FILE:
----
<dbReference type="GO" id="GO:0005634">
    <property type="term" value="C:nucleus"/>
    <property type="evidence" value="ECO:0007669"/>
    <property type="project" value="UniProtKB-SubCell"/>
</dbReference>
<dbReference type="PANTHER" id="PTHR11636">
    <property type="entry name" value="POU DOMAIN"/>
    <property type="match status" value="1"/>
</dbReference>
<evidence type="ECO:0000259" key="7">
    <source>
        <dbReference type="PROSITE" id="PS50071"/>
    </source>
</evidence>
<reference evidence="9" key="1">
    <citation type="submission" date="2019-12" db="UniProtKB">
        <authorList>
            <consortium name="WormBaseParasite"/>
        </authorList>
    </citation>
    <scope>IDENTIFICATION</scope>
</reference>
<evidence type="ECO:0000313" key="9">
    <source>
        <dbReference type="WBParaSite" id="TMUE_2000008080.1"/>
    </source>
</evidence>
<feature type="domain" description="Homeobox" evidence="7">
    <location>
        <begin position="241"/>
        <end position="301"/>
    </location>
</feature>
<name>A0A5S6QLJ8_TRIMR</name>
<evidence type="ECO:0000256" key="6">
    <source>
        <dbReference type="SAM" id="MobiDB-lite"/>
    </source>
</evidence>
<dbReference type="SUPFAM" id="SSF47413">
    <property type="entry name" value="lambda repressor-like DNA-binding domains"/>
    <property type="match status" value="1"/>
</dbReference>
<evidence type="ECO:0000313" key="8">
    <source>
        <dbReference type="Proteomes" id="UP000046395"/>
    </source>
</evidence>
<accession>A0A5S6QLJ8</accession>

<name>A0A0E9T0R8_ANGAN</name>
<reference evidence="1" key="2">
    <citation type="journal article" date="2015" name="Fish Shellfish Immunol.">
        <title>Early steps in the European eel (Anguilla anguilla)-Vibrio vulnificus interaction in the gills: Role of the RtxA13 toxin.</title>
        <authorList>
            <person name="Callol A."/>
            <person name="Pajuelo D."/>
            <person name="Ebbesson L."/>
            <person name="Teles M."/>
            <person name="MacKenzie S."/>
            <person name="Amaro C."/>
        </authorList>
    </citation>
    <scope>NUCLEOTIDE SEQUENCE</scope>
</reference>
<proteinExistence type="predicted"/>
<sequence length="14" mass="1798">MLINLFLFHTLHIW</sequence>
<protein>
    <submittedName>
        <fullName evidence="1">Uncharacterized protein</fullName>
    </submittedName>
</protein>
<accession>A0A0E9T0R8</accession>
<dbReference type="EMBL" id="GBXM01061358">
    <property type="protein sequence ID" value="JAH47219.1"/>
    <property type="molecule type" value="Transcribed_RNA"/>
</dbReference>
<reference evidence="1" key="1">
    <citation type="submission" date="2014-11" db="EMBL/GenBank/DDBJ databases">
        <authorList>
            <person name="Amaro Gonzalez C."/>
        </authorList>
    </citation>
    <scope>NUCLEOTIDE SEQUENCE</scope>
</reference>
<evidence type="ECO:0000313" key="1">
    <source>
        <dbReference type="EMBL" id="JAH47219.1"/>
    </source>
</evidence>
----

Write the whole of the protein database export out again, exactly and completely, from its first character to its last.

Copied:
<dbReference type="GO" id="GO:0005634">
    <property type="term" value="C:nucleus"/>
    <property type="evidence" value="ECO:0007669"/>
    <property type="project" value="UniProtKB-SubCell"/>
</dbReference>
<dbReference type="PANTHER" id="PTHR11636">
    <property type="entry name" value="POU DOMAIN"/>
    <property type="match status" value="1"/>
</dbReference>
<evidence type="ECO:0000259" key="7">
    <source>
        <dbReference type="PROSITE" id="PS50071"/>
    </source>
</evidence>
<reference evidence="9" key="1">
    <citation type="submission" date="2019-12" db="UniProtKB">
        <authorList>
            <consortium name="WormBaseParasite"/>
        </authorList>
    </citation>
    <scope>IDENTIFICATION</scope>
</reference>
<evidence type="ECO:0000313" key="9">
    <source>
        <dbReference type="WBParaSite" id="TMUE_2000008080.1"/>
    </source>
</evidence>
<feature type="domain" description="Homeobox" evidence="7">
    <location>
        <begin position="241"/>
        <end position="301"/>
    </location>
</feature>
<name>A0A5S6QLJ8_TRIMR</name>
<evidence type="ECO:0000256" key="6">
    <source>
        <dbReference type="SAM" id="MobiDB-lite"/>
    </source>
</evidence>
<dbReference type="SUPFAM" id="SSF47413">
    <property type="entry name" value="lambda repressor-like DNA-binding domains"/>
    <property type="match status" value="1"/>
</dbReference>
<evidence type="ECO:0000313" key="8">
    <source>
        <dbReference type="Proteomes" id="UP000046395"/>
    </source>
</evidence>
<accession>A0A5S6QLJ8</accession>

<name>A0A0E9T0R8_ANGAN</name>
<reference evidence="1" key="2">
    <citation type="journal article" date="2015" name="Fish Shellfish Immunol.">
        <title>Early steps in the European eel (Anguilla anguilla)-Vibrio vulnificus interaction in the gills: Role of the RtxA13 toxin.</title>
        <authorList>
            <person name="Callol A."/>
            <person name="Pajuelo D."/>
            <person name="Ebbesson L."/>
            <person name="Teles M."/>
            <person name="MacKenzie S."/>
            <person name="Amaro C."/>
        </authorList>
    </citation>
    <scope>NUCLEOTIDE SEQUENCE</scope>
</reference>
<proteinExistence type="predicted"/>
<sequence length="14" mass="1798">MLINLFLFHTLHIW</sequence>
<protein>
    <submittedName>
        <fullName evidence="1">Uncharacterized protein</fullName>
    </submittedName>
</protein>
<accession>A0A0E9T0R8</accession>
<dbReference type="EMBL" id="GBXM01061358">
    <property type="protein sequence ID" value="JAH47219.1"/>
    <property type="molecule type" value="Transcribed_RNA"/>
</dbReference>
<reference evidence="1" key="1">
    <citation type="submission" date="2014-11" db="EMBL/GenBank/DDBJ databases">
        <authorList>
            <person name="Amaro Gonzalez C."/>
        </authorList>
    </citation>
    <scope>NUCLEOTIDE SEQUENCE</scope>
</reference>
<evidence type="ECO:0000313" key="1">
    <source>
        <dbReference type="EMBL" id="JAH47219.1"/>
    </source>
</evidence>